Apologies for “duplicats”. 🙂
I finally have gone to the Miami, Arizona arts district and have photographed all the cat pictures I could find on the local walls. As mentioned in an earlier blog, an effort at beautifying Miami’s old business district and current arts district are worth bravos. In addition to the cats, I found waste bins that had been painted in glorious colors on different themes. I do not know who did these or if it was a collective effort, but they are good! The style is definitely different from the cat person. Some photos are included. If you see a rectangular background about 3 times as high as wide, that is the trash basket art work.
Miami, Arizona was hit hard in the 80’s when many of the copper mines shut down. Many Arizona copper mining towns were dealt a blow from which they have striven to overcome in the ensuing years. If you love cats and color, you will love these photos.
Not long ago I travelled to Miami, Arizona, an Arizona town with a frontier history. The town is mainly a mining town with a folk who are proud of their heritage.
I noticed a sign pointing to the “arts district”. Just off of U.S. Route 60 (north) are many old buildings that have been transformed into artists’ studios and galleries. It is really a nice stroll looking at all the different types of art. Artists have come to this little town because of the opportunity to be able to work and sell.
As we walked down the sidewalk, we began to see pictures on the walls, on the sidewalks or benches. It seemed that most of the paintings were of cats, but there were also a few other animals. I inquired at one of the studios and was told that an artist in the town decided to help with the area beautification by creating these wonderful images – one can about follow them through the whole district.
I have included a photo of one of the images. There are tens of images all worth a photo. So just in case you weren’t aware of it and plan to pass through Miami, Arizona, it’s worth a stop to look. Don’t forget your camera.
Have an interest in ecology and enjoy fishing? Arizona has an indigenous fish that has had a pretty remarkable history. It is the Apache Trout.
Native to a number of lakes and streams in Northern Arizona, this fish nearly went extinct and was placed on the endangered species list in the 1960’s. Hatcheries preserved the species and have worked ever since to offer a safe habitat for this special trout.
Due to the effort of the forest service and the Apache tribe in Arizona, stocking of Apache trout is now possible. It was necessary to keep the species by segregating it from other trout. Other stocked trout like Rainbows would breed with the Apache trout to form a hybrid (a trout with traits of both fish).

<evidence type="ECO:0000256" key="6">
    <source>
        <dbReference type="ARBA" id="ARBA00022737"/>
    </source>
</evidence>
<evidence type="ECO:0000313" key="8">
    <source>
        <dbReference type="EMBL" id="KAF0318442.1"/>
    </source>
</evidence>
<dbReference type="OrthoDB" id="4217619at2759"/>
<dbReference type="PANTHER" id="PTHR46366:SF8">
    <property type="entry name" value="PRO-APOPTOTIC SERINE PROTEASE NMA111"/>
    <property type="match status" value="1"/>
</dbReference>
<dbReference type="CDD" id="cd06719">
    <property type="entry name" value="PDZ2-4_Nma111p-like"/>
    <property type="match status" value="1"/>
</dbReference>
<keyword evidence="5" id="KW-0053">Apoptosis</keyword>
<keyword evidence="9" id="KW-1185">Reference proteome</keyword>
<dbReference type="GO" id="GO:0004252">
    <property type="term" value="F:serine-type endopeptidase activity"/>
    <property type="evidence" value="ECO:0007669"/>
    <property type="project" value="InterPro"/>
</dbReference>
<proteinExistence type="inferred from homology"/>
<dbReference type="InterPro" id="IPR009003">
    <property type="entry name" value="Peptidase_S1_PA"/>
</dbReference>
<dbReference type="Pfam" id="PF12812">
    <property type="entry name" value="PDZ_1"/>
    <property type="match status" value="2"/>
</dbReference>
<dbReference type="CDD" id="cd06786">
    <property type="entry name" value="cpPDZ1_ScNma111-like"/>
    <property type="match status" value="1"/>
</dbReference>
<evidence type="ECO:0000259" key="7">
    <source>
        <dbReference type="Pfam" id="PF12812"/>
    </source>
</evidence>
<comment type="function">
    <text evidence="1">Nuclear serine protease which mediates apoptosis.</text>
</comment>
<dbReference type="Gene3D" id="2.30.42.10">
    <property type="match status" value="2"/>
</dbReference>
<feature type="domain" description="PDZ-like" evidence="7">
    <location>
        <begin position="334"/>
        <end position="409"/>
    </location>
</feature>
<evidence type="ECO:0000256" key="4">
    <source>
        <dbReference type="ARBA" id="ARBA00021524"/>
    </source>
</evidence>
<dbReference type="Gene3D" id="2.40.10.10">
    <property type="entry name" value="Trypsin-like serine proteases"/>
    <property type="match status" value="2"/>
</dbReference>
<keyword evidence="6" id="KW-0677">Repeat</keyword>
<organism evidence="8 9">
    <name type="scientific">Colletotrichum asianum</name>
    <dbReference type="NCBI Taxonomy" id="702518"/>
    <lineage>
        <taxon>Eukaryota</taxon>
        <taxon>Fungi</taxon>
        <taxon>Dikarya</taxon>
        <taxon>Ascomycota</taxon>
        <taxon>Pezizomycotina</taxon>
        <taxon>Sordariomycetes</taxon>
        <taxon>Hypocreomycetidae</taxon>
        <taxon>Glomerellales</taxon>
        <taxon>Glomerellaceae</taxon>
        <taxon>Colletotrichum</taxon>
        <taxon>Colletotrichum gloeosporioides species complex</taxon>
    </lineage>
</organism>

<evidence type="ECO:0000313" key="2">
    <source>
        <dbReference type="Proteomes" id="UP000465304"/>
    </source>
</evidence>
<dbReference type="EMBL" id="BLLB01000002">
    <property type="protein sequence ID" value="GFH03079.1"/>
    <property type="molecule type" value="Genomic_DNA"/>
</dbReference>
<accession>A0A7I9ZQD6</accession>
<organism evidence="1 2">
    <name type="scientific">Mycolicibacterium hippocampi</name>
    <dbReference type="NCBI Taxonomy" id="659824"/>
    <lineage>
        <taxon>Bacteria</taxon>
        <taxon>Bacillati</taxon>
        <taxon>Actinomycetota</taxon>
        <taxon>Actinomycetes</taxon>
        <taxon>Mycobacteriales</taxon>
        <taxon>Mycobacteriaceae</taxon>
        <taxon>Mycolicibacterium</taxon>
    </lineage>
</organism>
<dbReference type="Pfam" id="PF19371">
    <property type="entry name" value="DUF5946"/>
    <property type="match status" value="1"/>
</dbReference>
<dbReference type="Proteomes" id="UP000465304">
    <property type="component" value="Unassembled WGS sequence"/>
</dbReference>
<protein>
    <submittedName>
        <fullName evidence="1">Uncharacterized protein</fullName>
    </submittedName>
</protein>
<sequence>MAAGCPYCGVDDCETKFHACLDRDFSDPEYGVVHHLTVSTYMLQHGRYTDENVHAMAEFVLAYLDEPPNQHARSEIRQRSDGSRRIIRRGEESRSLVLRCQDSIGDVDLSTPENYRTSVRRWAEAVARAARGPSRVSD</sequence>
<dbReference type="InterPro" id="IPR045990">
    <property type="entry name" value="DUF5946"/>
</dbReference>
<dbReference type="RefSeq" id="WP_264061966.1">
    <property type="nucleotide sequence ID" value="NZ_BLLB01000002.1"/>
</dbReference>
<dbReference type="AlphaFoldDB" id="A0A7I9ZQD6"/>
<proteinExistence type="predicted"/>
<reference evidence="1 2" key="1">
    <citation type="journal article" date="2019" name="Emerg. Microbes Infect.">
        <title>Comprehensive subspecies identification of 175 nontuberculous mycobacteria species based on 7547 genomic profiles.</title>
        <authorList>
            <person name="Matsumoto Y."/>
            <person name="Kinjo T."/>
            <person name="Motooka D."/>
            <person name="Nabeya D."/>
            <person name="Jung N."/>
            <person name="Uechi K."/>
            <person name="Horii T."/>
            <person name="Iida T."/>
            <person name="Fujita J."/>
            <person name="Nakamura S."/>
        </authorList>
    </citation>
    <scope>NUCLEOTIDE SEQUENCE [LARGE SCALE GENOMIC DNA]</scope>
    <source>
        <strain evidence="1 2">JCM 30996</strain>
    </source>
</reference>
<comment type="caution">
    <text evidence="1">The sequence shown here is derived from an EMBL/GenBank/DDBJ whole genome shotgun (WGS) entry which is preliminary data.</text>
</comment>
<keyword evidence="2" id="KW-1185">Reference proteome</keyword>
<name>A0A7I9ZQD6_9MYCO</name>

Area streams were enhanced by ensuring that other types of trout could not breed where the Apache trout were. The other trout also had a tendency to eat more of the local fish food. The success in keeping the Apache trout pure continues as it makes a come back. The Apache trout has a greenish bottom, gold color on top, and a very unique eye. For more about this fish, check out http://john000.hubpages.com/hub/Apache-Trout-an-Arizona-Fish-and-Species-of-Trout-Endangered-Bolsters-Ecosystem-of
The author, having lived in Arizona, was interested in writing an article with the specifics of Southwestern apricot growing for the homeowner. The apricot tree grows up to 20 feet tall, while its umbrella is small enough that it is easily manicured for a backyard. The apricot is a fruit tree well-suited for residential use.
Hole preparation, soil preparation, apricot fertilizing, general care, insects, and plant diseases are discussed.
A hole for the apricot should not contain too much organic porous material that will absorb large quantities of water. If the roots are damp all the time, the trees don’t do well. Since the root ball is not as deep as some trees, beds can be ready with soil and nutrients mixed. Simple nitrogen fertilizers, even some specifically called fruit tree food, are plenty good for apricots. You can cut back on nitrogen if the foliage is thick and very green.
Thinning the tree of small fruit will help the remaining fruit to grow larger. Most people prefer the large fruit. The author does not thin his peaches and gets fruit 2 – 3 inches by 2-3 inches in circumference. Most gardeners thin.
Apricots drink the most water of all the stone pit fruit trees. The author has found that deep watering at least once a week is necessary in Arizona. In the North and East, estimates are that the apricot tree requires deep watering twice a month. Check with your local gardening store for watering schedule based on your local climate. Similarly, the right variety of apricot tree for your area is important to know and the plant nursery can answer the question. In Arizona, one of the most popular is the Royal Apricot.
The information in this article (1200 words) will get most people started with a healthy apricot tree. It’s hard to beat fresh apricots! http://john000.hubpages.com/hub/How-to-Grow-Your-Own-Apricot-Trees